Whosoever holds this hammer blah blah blah…  You know the drill, but do you know the whole story?  Your Major Spoilers (Retro) Review of Journey Into Mystery #83 awaits!


Writer: Stan Lee, Larry Lieber
Penciler: Jack Kirby
Inker: Joe Sinnott
Colorist: Stan Goldberg
Letterer: Artie Simek
Editor: Stan Lee
Publisher: Marvel Comics
Cover Price: 12 Cents
Current Near-Mint Pricing: $85,000.00

Previously in Journey Into Mystery: Starting in 1952, ‘Journey Into Mystery’ was one of several monthly Marvel Comics anthologies featuring tales of the uncanny, supernatural and/or the wickedness of human nature.  By the early 1960s, though, the tastes of the readers were shifting back towards superhero comics, and Marvel editor Stan Lee had found success with ‘The Fantastic Four.’  If you know anything about Martin Goodman, Marvel’s publisher, you know that he never missed a good trend, and so the anthologies started trying out the new-fangled sooper-heeeero stuff.  That doesn’t mean that they deviated from the formula, much, though.  This issue opens with an alien invasion!

Witness The Stone Men From Saturn!  Known also as ‘The Stonians’ and ‘The Kronans are usually depicted as orange-skinned, resembling The Thing of the Fantastic Four.  Full Disclosure: My copy is a reprint edition of the original story, as I don’t have eighty-five grand to spare just this second, and I think they’re actually colored orange in the pages of the original.  Occasionally appearing throughout the Marvel Universe, the Kronans are probably best known for native son Korg, who is not only an ally of Hulk during ‘World War Hulk’ but one of the funniest parts of ‘Thor: Ragnarok.’  Their attempted invasion is witnessed by a Norwegian fisherman, who rushes home to tell everyone of the alien menace.  A visiting American doctor, Donald Blake, decides to take a hike out and see whether or not the rumors are true, leading to him witnessing the creatures, running for cover and getting trapped in a cave-in.

When his makeshift staff strikes the rock, Donald Black is transformed into a much larger, much more powerful form, and the cane transformed into a war hammer!  He reads the words on the side of the weapon, and Donald Blake realizes that he has become the legendary goddathunda, THOR!  Later stories will retcon these events somewhat, revealing that Donald Blake IS the actual thunder god, cast down to Earth with a physical disability by Odin in the hopes of teaching his boy humility.  Thus, it was Odin who nudged Don to take his Norwegian vacation, planting the staff and setting up this whole charade for Thor to rediscover his true self.  This story, however, makes it clear that, even transformed, Donald Blake is still in charge.

Magically, the transformation also repairs his clothing, reties his cravat and replaces his dapper hat in human form.  (Hashtag Norse Magic!)  This story is a really strong art job by Kirby and Sinnott, much better than later Thor appearances, which don’t have the same depth.  Is that the work of Sinnott here, opposed to later inker Vince Coletta?  I’m not expert enough to know, but I can tell you that this is one of the most attractive Silver Age Thor appearances I can remember reading.  A scientist by nature, Blake spends two full pages learning his powers and their limitations before remembering the alien invasion, already in progress!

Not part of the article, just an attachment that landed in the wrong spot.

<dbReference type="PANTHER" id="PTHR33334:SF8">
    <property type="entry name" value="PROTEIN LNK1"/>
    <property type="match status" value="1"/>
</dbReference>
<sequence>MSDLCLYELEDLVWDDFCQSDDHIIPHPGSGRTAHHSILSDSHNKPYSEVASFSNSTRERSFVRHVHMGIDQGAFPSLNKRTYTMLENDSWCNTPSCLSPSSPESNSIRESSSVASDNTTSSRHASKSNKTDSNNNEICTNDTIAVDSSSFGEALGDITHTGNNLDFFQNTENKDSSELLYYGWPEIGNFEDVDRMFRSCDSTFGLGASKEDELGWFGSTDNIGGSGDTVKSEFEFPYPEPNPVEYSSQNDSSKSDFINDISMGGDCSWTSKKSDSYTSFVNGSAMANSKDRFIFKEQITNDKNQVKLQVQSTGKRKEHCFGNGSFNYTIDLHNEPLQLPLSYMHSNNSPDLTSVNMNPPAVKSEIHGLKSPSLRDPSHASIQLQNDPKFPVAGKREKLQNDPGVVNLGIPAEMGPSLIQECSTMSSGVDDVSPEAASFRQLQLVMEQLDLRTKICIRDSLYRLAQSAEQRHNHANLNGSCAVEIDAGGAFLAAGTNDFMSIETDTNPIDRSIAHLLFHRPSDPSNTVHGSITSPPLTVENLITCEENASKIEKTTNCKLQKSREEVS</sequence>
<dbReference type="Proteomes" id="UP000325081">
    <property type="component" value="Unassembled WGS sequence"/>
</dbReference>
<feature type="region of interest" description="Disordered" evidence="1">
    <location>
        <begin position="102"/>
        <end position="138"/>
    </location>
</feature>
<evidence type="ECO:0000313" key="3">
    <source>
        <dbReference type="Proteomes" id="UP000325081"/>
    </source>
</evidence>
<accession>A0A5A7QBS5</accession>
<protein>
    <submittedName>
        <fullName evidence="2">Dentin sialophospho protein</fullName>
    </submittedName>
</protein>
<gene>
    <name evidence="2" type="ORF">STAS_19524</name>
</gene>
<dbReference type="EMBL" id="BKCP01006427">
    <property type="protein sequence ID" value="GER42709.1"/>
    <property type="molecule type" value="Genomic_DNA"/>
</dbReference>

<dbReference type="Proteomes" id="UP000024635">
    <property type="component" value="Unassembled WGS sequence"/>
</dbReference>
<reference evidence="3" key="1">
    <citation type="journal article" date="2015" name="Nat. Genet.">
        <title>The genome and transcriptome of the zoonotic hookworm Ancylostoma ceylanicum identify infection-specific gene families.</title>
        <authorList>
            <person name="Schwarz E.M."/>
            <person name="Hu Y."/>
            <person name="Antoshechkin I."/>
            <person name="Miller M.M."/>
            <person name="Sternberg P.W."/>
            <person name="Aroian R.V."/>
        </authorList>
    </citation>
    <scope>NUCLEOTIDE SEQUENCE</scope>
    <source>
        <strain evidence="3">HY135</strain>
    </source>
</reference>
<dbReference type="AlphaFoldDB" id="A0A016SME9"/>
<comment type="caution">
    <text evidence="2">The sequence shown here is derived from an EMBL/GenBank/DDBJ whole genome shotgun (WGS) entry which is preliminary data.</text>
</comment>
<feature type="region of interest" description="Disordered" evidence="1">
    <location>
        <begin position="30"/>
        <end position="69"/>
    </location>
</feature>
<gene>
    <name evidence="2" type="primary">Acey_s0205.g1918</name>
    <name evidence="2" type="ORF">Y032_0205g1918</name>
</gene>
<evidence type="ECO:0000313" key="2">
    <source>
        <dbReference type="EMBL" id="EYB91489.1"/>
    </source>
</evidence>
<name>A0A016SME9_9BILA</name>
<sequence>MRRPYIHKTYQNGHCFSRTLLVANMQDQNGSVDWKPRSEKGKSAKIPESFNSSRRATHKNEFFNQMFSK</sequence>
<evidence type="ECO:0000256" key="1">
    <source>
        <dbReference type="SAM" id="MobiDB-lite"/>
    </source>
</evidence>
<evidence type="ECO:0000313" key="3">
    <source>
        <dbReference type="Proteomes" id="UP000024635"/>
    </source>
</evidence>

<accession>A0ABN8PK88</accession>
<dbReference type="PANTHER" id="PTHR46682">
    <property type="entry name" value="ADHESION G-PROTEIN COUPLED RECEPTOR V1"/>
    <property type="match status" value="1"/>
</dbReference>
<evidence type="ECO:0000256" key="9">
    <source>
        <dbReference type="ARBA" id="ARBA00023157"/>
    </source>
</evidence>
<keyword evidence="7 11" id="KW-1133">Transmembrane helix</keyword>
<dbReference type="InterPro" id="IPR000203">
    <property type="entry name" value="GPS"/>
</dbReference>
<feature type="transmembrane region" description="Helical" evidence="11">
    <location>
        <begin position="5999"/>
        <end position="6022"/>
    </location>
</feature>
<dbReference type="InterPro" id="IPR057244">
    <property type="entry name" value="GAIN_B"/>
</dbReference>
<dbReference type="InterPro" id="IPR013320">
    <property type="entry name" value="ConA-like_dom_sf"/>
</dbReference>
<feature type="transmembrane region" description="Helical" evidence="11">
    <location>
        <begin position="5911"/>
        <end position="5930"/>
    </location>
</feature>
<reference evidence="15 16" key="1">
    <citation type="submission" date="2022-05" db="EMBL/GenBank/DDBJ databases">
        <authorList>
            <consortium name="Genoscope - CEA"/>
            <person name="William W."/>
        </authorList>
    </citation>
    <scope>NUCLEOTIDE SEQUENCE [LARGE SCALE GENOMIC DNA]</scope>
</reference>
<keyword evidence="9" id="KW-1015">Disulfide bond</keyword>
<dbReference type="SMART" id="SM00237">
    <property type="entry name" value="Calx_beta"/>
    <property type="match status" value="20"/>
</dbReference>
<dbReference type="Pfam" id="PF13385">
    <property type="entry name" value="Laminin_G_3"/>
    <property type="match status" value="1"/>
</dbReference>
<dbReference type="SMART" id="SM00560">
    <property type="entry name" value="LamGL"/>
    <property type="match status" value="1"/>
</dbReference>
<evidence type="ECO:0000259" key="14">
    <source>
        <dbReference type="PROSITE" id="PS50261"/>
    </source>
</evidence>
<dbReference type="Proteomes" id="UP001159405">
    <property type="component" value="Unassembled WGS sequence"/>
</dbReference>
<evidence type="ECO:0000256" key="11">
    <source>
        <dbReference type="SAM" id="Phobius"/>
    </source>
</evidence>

With the first ten pages of Journey Into Mystery #83’s thirteen-page story used up, one of which is just a big splash page with a really cool looking Thor on it, the battle isn’t going to last very long.  But it’s amazing how overpowered Thor is against this menace, tearing through their restraints like tissue paper and ripping into their most powerful defense: THE MECHANO-MONSTER!

Those two panels, by the way, are the entire Thor/Mechano Monster battle.  That is hardcore.  The aliens go on the run, disappearing from the Marvel Universe til about 1977, leaving Donald Blake to head home with his new-found cane and secret identity, to build the legend of Thor!  Or rebuild?  I dunno.   Being an anthology book, Journey Into Mystery #83 has two more features, one featuring a murderer who discovers his victim is a flying man from Mercury and another featuring a lion gaining human intellect after being struck by an atom bomb…  I’m not making those up, either.

One of the most amazing things I discovered about this particular comic book is in the timing, with a street date of June 5, 1962, the exact same street date as an equally interesting comic book called ‘Amazing Fantasy #15.’  Even the most casual comic readers will recognize that as the first appearance of Spider-Man, and even though the listed COVER date is different, the first appearances of two of Marvel’s most important characters were on newsstands on the very same day.  With strong Kirby/Sinnott art and a clever, if somewhat fast-paced story, Journey Into Mystery #83 is one of the better Silver Age Marvel first appearances, earning 4 out of 5 stars overall.  



A strong opening, one which is notable for the character's first appearance costume remaining nearly unchanged, making for a pretty okay read.

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Once upon a time, there was a young nerd from the Midwest, who loved Matter-Eater Lad and the McKenzie Brothers... If pop culture were a maze, Matthew would be the Minotaur at its center. Were it a mall, he'd be the Food Court. Were it a parking lot, he’d be the distant Cart Corral where the weird kids gather to smoke, but that’s not important right now... Matthew enjoys body surfing (so long as the bodies are fresh), writing in the third person, and dark-eyed women. Amongst his weaponry are such diverse elements as: Fear! Surprise! Ruthless efficiency! An almost fanatical devotion to pop culture! And a nice red uniform.

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